While the latest onslaught on foreign reserves may be due partly to influences beyond the control of the CBN, it should remain committed to ensuring stability in the forex market through adequate liquidity. With inflation rate once again on an upward trajectory, abandoning intervention in the forex market in a bid to conserve external reserves will be detrimental to its primary mandate of maintaining monetary and price stability.
It bears repeating that the solution to halting the declining external reserves does not lie in suspending the interventions which is tantamount to floating the naira neither does it lie in hiking the monetary policy rate in the hope that it could potentially stem the capital flow reversals. With the meeting of the Monetary Policy Committee some days away, it is most likely that not a few members will argue for a rate hike to arrest the current haemorrhage in external reserves. Be it known however that policy rate hikes did little to reverse the downward trend in the international reserves held by many emerging economies. As a policy response, it was not effective in India. As a matter of fact, Bloomberg reported that India was not alone in raising rates in Asia. Philippines and Indonesia tightened monetary policy as they sought to support their currencies. According to Reuters, the central bank of Indonesia (Bank Indonesia) has increased interest rates five times since May 2018 by a total of 150 basis points to maintain the attractiveness of Indonesian assets for foreign investors with little success.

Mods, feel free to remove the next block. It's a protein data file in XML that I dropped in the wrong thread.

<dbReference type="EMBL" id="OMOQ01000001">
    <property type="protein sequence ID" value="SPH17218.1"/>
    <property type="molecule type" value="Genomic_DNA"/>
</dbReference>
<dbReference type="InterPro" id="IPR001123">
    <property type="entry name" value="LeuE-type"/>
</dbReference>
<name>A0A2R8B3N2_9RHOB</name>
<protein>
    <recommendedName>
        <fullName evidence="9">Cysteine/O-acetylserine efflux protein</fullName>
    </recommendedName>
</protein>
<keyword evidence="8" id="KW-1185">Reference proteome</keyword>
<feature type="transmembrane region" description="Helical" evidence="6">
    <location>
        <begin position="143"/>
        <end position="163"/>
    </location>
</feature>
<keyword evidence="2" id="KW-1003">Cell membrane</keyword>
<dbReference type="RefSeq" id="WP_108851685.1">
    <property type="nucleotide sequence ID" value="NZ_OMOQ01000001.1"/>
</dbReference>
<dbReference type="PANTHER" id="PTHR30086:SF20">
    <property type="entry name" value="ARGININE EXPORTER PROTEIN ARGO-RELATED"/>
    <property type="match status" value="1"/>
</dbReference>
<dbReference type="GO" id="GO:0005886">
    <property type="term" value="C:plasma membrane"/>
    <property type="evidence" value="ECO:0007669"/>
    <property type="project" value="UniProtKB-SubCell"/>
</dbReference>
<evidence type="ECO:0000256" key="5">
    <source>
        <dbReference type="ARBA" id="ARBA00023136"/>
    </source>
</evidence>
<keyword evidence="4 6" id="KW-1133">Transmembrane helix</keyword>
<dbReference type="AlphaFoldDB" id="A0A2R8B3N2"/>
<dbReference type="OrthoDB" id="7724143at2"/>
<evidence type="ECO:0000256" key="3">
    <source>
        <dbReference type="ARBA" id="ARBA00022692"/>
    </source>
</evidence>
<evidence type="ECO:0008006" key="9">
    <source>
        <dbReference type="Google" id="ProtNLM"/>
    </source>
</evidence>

In order to halt the declining external reserves therefore, the CBN should continue to sustain its demand side management measures including the policy on 41 items. Perhaps more than ever before, complementary fiscal policies are required. The government may consider the use of protectionism, the new weapon in town, to curtail imports. The short term solutions should also include getting wealthy non-resident Nigerians to play a role in ramping up foreign reserves. Instead of Eurobond sales, the government should issue more of diaspora bonds, as it did in the past, provided the proceeds are tied to viable infrastructural projects. By and large, a sustainable approach to foreign reserve accretion remains the pursuit of what has become a no-brainer, the diversification of the export base of the economy to create multiple streams of forex. The government should leverage the current high price of crude oil and implement decisive policies aimed at building international reserves to support the resilience of the external sector.
Uwaleke is Nigeria’s first Professor of Capital Market and the Chair of Banking and Finance Department at the Nasarawa State University Keffi